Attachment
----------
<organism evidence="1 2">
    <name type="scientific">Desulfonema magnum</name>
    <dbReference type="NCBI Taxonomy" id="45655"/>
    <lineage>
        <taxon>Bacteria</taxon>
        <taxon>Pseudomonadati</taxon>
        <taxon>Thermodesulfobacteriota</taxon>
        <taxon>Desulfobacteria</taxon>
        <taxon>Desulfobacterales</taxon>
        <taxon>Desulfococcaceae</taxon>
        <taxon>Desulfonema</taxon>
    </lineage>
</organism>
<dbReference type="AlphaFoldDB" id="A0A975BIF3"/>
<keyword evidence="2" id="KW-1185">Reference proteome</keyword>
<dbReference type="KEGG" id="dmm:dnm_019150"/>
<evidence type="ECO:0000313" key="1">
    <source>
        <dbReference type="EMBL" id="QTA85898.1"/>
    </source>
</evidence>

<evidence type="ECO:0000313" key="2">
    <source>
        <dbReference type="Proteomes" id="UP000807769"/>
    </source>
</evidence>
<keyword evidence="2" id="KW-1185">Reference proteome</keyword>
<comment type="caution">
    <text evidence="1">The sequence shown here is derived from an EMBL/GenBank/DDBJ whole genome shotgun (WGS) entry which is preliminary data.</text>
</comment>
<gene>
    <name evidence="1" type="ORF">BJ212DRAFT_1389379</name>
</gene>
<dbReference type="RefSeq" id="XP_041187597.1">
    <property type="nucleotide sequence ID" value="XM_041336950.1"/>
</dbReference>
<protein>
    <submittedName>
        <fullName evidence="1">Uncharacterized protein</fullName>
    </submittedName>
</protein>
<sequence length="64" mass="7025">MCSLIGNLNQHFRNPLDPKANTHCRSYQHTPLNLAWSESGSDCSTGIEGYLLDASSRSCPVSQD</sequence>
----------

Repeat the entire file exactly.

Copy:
<organism evidence="1 2">
    <name type="scientific">Desulfonema magnum</name>
    <dbReference type="NCBI Taxonomy" id="45655"/>
    <lineage>
        <taxon>Bacteria</taxon>
        <taxon>Pseudomonadati</taxon>
        <taxon>Thermodesulfobacteriota</taxon>
        <taxon>Desulfobacteria</taxon>
        <taxon>Desulfobacterales</taxon>
        <taxon>Desulfococcaceae</taxon>
        <taxon>Desulfonema</taxon>
    </lineage>
</organism>
<dbReference type="AlphaFoldDB" id="A0A975BIF3"/>
<keyword evidence="2" id="KW-1185">Reference proteome</keyword>
<dbReference type="KEGG" id="dmm:dnm_019150"/>
<evidence type="ECO:0000313" key="1">
    <source>
        <dbReference type="EMBL" id="QTA85898.1"/>
    </source>
</evidence>

<evidence type="ECO:0000313" key="2">
    <source>
        <dbReference type="Proteomes" id="UP000807769"/>
    </source>
</evidence>
<keyword evidence="2" id="KW-1185">Reference proteome</keyword>
<comment type="caution">
    <text evidence="1">The sequence shown here is derived from an EMBL/GenBank/DDBJ whole genome shotgun (WGS) entry which is preliminary data.</text>
</comment>
<gene>
    <name evidence="1" type="ORF">BJ212DRAFT_1389379</name>
</gene>
<dbReference type="RefSeq" id="XP_041187597.1">
    <property type="nucleotide sequence ID" value="XM_041336950.1"/>
</dbReference>
<protein>
    <submittedName>
        <fullName evidence="1">Uncharacterized protein</fullName>
    </submittedName>
</protein>
<sequence length="64" mass="7025">MCSLIGNLNQHFRNPLDPKANTHCRSYQHTPLNLAWSESGSDCSTGIEGYLLDASSRSCPVSQD</sequence>